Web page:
Futuristic novel, girl is drafted into special army unit against unknown enemies
|The leather seat of the bus is hard and worn. I examine the lines that run through the brown material and slide my nail through one, tracing the line up, down, and around my seat. The girl next to me frowns at my finger, then looks away hastily, afraid to make eye contact.
After the line ends and I become bored again, I stare frankly at the girl. Her skin is dark- not ‘caramel’ or ‘brown’, but closer to the leather of the bus seat. A little lighter, perhaps. Almost everyone in this world has dark skin now- a minor side effect of the sun exposure that also leads to early wrinkles and cancer. I'm an outcast with my lighter, yet still tan olive complexion and wavy copper hair. The girl's eyes are the same color as mine- brown. Her forehead and nose have a sprinkling of small bumps, a skin affliction that all of us have. The heat has curled her hair into small sweaty ringlets that stick out at awkward angles. She catches me looking, and nervously pulls the wayward short curls behind her ear. My own hair is pulled back tightly into a ponytail, or else it would be doing the same thing, only it's so long it would be more like a sweaty rope than a sweaty curl. The girl glances up at me silently giving her mouth a hesitant upturn, but when I don’t return her smile, she puts her head down again quickly. I’m sorry for this girl. She seems weak. She won’t make it. However, for her peace of mind, I turn.
Peering through the grubby window of the bus, all I see is gray. Not the pleasant color of a grandmother’s hair, but that of a flat, uncompromising landscape. The sky is a lighter grayish white, brightened by the ever-present burn of the sun. The land passes by hypnotically, and after a while my eyes unfocus and all I can see is blurred light and dark grays, combined with flashes of searing sunlight as the bus journeys farther into uncharted territory.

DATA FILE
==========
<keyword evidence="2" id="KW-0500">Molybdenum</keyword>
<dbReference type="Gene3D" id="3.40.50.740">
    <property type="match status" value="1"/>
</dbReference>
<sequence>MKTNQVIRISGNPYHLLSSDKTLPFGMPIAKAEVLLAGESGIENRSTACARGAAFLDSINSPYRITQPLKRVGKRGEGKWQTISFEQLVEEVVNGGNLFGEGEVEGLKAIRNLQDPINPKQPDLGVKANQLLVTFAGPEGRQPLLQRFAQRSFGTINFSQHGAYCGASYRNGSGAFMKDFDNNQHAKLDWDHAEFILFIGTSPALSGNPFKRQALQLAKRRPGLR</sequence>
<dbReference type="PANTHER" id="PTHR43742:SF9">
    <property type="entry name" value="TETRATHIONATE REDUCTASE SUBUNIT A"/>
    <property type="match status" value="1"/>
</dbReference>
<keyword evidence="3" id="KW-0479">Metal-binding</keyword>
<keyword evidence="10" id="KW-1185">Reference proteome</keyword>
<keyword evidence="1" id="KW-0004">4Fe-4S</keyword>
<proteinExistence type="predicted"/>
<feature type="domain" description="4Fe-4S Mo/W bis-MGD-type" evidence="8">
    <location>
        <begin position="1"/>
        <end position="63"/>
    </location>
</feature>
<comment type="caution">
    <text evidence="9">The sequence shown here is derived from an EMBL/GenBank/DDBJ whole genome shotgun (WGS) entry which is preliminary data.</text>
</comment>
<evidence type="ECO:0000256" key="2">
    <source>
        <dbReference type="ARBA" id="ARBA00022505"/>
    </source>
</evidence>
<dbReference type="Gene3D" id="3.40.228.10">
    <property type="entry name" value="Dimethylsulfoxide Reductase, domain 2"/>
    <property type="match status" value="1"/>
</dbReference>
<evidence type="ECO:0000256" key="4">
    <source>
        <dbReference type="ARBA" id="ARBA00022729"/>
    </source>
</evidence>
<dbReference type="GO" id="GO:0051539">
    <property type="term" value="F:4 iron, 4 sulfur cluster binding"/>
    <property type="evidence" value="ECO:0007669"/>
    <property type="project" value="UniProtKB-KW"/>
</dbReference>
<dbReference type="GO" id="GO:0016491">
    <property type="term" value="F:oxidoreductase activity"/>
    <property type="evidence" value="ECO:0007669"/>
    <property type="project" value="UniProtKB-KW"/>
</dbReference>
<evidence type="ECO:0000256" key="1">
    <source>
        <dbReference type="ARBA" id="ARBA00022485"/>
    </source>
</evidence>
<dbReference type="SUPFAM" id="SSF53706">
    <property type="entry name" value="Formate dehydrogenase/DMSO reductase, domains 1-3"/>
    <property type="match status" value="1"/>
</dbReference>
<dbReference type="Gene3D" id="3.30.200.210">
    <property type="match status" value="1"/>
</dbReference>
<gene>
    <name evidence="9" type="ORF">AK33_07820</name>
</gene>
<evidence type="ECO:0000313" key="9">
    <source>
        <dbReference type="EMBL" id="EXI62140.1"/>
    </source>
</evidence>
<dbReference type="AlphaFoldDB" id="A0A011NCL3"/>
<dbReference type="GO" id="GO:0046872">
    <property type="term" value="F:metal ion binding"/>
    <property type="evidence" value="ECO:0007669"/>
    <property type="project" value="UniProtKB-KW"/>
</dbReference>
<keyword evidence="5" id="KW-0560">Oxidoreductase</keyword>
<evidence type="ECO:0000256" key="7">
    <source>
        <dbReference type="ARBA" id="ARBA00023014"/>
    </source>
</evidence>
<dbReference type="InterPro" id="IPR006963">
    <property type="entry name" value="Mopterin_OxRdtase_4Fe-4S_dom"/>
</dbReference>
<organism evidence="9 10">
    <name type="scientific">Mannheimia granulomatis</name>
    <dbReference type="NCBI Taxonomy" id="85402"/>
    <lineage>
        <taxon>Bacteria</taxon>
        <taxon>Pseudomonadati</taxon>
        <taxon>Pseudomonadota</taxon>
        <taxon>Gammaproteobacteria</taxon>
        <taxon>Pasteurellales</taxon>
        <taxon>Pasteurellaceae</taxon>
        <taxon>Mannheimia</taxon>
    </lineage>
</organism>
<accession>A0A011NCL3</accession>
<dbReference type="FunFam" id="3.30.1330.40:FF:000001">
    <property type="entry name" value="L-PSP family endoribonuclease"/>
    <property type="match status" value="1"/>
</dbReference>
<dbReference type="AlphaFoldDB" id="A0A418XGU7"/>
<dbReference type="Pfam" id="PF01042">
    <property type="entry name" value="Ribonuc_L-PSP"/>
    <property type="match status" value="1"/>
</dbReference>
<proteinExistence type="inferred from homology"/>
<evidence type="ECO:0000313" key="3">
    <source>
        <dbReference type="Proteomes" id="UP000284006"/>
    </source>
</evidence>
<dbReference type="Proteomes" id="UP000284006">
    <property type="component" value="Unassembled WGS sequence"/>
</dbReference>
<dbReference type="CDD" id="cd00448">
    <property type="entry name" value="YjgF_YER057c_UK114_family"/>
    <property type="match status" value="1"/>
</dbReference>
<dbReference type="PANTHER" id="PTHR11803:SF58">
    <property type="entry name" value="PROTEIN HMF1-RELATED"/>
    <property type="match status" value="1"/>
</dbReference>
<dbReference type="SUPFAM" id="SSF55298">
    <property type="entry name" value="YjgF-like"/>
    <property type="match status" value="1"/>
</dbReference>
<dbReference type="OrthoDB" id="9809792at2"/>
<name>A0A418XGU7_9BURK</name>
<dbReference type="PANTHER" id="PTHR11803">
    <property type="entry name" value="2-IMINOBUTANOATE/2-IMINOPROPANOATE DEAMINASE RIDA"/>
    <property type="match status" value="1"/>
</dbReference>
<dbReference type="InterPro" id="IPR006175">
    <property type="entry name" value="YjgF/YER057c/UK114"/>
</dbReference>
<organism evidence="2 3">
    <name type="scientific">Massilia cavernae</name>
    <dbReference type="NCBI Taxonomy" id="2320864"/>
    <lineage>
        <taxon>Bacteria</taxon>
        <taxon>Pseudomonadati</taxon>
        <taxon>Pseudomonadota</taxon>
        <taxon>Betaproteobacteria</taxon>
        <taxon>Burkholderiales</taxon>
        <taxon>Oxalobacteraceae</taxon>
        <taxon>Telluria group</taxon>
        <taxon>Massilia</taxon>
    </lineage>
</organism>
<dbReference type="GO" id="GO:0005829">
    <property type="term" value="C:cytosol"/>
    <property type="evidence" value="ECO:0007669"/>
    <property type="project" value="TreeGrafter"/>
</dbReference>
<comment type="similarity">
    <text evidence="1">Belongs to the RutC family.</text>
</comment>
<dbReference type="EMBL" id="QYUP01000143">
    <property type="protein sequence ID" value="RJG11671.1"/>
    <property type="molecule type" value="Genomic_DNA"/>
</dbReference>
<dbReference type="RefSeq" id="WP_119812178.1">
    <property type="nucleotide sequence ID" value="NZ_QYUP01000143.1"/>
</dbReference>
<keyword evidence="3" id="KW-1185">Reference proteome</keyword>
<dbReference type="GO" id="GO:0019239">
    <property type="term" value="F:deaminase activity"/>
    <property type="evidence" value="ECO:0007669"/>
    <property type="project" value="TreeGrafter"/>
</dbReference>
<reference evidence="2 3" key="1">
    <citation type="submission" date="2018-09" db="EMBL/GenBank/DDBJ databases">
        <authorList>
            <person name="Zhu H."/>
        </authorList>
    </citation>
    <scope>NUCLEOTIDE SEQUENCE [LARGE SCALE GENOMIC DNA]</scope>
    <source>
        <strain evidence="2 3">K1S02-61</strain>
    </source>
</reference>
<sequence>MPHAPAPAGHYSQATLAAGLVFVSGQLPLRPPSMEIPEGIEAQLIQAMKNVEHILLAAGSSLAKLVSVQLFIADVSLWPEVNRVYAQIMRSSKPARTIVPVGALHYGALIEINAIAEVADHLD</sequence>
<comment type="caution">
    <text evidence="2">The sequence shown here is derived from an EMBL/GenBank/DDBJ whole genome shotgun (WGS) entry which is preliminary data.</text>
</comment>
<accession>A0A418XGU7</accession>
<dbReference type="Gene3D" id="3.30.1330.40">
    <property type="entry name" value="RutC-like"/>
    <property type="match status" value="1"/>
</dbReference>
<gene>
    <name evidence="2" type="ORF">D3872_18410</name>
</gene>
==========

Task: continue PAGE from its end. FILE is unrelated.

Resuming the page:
My body slams forward and I jerk out of oblivion. The window shows that we have stopped in front of a massive black gate. A man in a uniform gets out of the booth next to the gate and comes up to our bus. I am irrationally terrified, but calm myself. The driver of our bus gets out to go and talk to him. I look at the girl next to me again. She seems anxious and worried, and twirls her hair around her finger as she watches the driver and the soldier converse.
The people in the row across from us are still sleeping. The whole bus contains maybe twenty teenagers. When we were boarding back at the Center, I saw kids that looked ten, and others that looked up to 25. I’m right in the middle at seventeen. Looking out of the window again, I can see nothing past the gate other than the usual grayness of the burn and dead land. I have no idea where we are going. I start tracing the lines on the seat again and imagine.
I imagine the world before. It was green, not gray. The color of life, not death. At least that’s what they teach us. I wonder if there really was any before, or if it was always just gray. I think that people would want to believe that there was a before, because that means there must be an after. A future for us, the doomed race. I don’t know if I believe any of it- other than the doomed part. Anyone with eyes could see that.